Other child care credit rules: In addition to the earnings limits, keep in mind the other child care credit rules.

Day camp costs only are allowed. You can’t count the usually higher expenses of sleep-away camps.

This summer of continued COVID-19 flare-ups, overnight camps are not likely to be a consideration. Most of these operations have decided that their costs of keeping kiddos safe 24 hours a day for weeks at a time would be more than the expected limited attendance they would attract.

Your kid, either at summer day camp or after-school care when classes are in session, must be 12 years old or younger.

The kiddo also must be your dependent.

Finally, for parents to claim the credit, mom and dad must work or be looking for a job. If you’re married, that means both of you have to be employed or seeking work. The only exception is when one spouse is either a full-time student or is physically or mentally incapable of self-care.

If you’re still working from home because your employer hasn’t fully re-opened, that counts.

But if you don’t have a job other than being a parent and just want a break from COVID-19’s continual close quarters, sorry. You can still send them to day camp, but Uncle Sam isn’t going to help you cover the cost.

Note, too, that if you have a child-care flexible spending account (FSA) as a workplace benefit, and use those funds to pay for day camp, you cannot then use camp costs to claim the child care credit. The Internal Revenue Service doesn’t allow such double dipping.

If you do find a camp where you’re confident your child will be well and safely cared-for and qualify for the child and dependent care tax credit, hang on to those receipts. They’ll help you file next tax season Form 2441, Child and Dependent Care Expenses.

That’s an excerpt of Form 2441 below, which is this week’s featured, albeit belatedly, Tax Form Tuesday document.Hey, I don’t have any kids underfoot, but this coronavirus quarantine has me losing track of days, too. So just like there’s no judging on your kids’ camp decision, please no finger pointing at me for being a day late with this feature.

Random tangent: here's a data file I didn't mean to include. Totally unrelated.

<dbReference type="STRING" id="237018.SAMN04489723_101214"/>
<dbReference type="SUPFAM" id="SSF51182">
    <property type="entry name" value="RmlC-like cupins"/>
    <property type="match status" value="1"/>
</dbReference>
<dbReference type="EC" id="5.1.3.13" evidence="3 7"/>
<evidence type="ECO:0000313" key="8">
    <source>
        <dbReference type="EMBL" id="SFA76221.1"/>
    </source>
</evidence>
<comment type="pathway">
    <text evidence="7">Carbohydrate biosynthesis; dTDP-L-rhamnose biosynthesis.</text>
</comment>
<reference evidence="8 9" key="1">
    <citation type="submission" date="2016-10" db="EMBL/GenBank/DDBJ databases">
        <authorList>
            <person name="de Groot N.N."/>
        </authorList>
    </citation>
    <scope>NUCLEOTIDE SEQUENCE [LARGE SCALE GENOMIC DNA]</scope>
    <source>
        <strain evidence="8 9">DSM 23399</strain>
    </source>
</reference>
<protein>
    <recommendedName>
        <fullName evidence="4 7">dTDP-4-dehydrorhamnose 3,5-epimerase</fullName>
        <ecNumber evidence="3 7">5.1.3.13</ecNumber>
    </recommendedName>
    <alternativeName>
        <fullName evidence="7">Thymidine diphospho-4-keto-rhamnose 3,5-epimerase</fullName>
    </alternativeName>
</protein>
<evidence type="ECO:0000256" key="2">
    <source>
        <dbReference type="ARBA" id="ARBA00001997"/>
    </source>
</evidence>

Finally, while this tax form/tax credit blog post focuses on help recouping some child care costs, specifically for day camps, that’s just one part of the tax credit and Form 2441.

The tax break’s official name, as shown on the form snippet above, is for claiming Child and Dependent Care Expenses. That means it’s available for more than just kiddie care costs. You also can claim care costs of other, older individuals who are your tax dependents and who need full-time care while you work.

Day camp guidelines: If you’re still looking for a possible place to send your child(ren) for a few weekday hours this summer, start with your state’s and, if applicable, city and/or county rules regarding camp openings and operations. Health and elected officials nationwide continue to evaluate their particular coronavirus situations and issue updated guidance.

Like most public gatherings, when camps open, they will be subject to limits on how many may attend and what activities, under certain restrictions, will be allowed. The camp openings also are likely to be part of an overall phasing in of such events, meaning some might not open until July. Again, check with your state’s et al rules.

The Centers for Disease Control and Prevention (CDC) also has an online section discussing ways in which camp administrators can help protect campers, staff, and communities, and prevent the spread of COVID-19. C

Finally, while everyone would like a change of pace and scenery, consider camps that have reinvented themselves with virtual experiences.

Interests that already tend to the technological — for example, audio/visual activities or sharpening science, technology, engineering and math (STEM) skills — obviously are more easily converted to virtual experiences, but other camps also are adapting.

Wherever you send your sons and daughters for a few hours of summer break this year, here’s to a fun, healthy and possibly tax-saving experience for you all!